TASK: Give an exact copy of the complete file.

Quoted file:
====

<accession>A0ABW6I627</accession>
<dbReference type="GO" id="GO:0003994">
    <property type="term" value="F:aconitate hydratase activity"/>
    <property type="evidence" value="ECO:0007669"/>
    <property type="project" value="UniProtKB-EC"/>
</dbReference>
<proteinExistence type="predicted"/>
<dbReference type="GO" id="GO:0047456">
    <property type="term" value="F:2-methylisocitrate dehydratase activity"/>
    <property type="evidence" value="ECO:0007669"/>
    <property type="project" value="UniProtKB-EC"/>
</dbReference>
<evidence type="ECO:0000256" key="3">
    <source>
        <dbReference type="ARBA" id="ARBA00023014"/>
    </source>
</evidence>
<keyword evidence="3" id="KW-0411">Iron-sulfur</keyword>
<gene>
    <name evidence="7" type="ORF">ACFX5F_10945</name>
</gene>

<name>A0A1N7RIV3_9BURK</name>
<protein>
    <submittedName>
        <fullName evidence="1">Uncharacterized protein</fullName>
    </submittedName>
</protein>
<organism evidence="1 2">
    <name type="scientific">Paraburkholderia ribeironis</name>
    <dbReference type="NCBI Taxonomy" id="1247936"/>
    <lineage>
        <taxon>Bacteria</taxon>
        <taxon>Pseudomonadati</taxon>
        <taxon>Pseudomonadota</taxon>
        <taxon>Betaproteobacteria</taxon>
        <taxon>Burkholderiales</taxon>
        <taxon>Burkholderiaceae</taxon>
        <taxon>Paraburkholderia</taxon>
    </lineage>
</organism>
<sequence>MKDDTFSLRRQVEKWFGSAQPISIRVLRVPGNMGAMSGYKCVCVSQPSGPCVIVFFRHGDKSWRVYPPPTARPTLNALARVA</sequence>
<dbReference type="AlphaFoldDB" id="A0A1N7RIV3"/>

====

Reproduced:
<accession>A0ABW6I627</accession>
<dbReference type="GO" id="GO:0003994">
    <property type="term" value="F:aconitate hydratase activity"/>
    <property type="evidence" value="ECO:0007669"/>
    <property type="project" value="UniProtKB-EC"/>
</dbReference>
<proteinExistence type="predicted"/>
<dbReference type="GO" id="GO:0047456">
    <property type="term" value="F:2-methylisocitrate dehydratase activity"/>
    <property type="evidence" value="ECO:0007669"/>
    <property type="project" value="UniProtKB-EC"/>
</dbReference>
<evidence type="ECO:0000256" key="3">
    <source>
        <dbReference type="ARBA" id="ARBA00023014"/>
    </source>
</evidence>
<keyword evidence="3" id="KW-0411">Iron-sulfur</keyword>
<gene>
    <name evidence="7" type="ORF">ACFX5F_10945</name>
</gene>

<name>A0A1N7RIV3_9BURK</name>
<protein>
    <submittedName>
        <fullName evidence="1">Uncharacterized protein</fullName>
    </submittedName>
</protein>
<organism evidence="1 2">
    <name type="scientific">Paraburkholderia ribeironis</name>
    <dbReference type="NCBI Taxonomy" id="1247936"/>
    <lineage>
        <taxon>Bacteria</taxon>
        <taxon>Pseudomonadati</taxon>
        <taxon>Pseudomonadota</taxon>
        <taxon>Betaproteobacteria</taxon>
        <taxon>Burkholderiales</taxon>
        <taxon>Burkholderiaceae</taxon>
        <taxon>Paraburkholderia</taxon>
    </lineage>
</organism>
<sequence>MKDDTFSLRRQVEKWFGSAQPISIRVLRVPGNMGAMSGYKCVCVSQPSGPCVIVFFRHGDKSWRVYPPPTARPTLNALARVA</sequence>
<dbReference type="AlphaFoldDB" id="A0A1N7RIV3"/>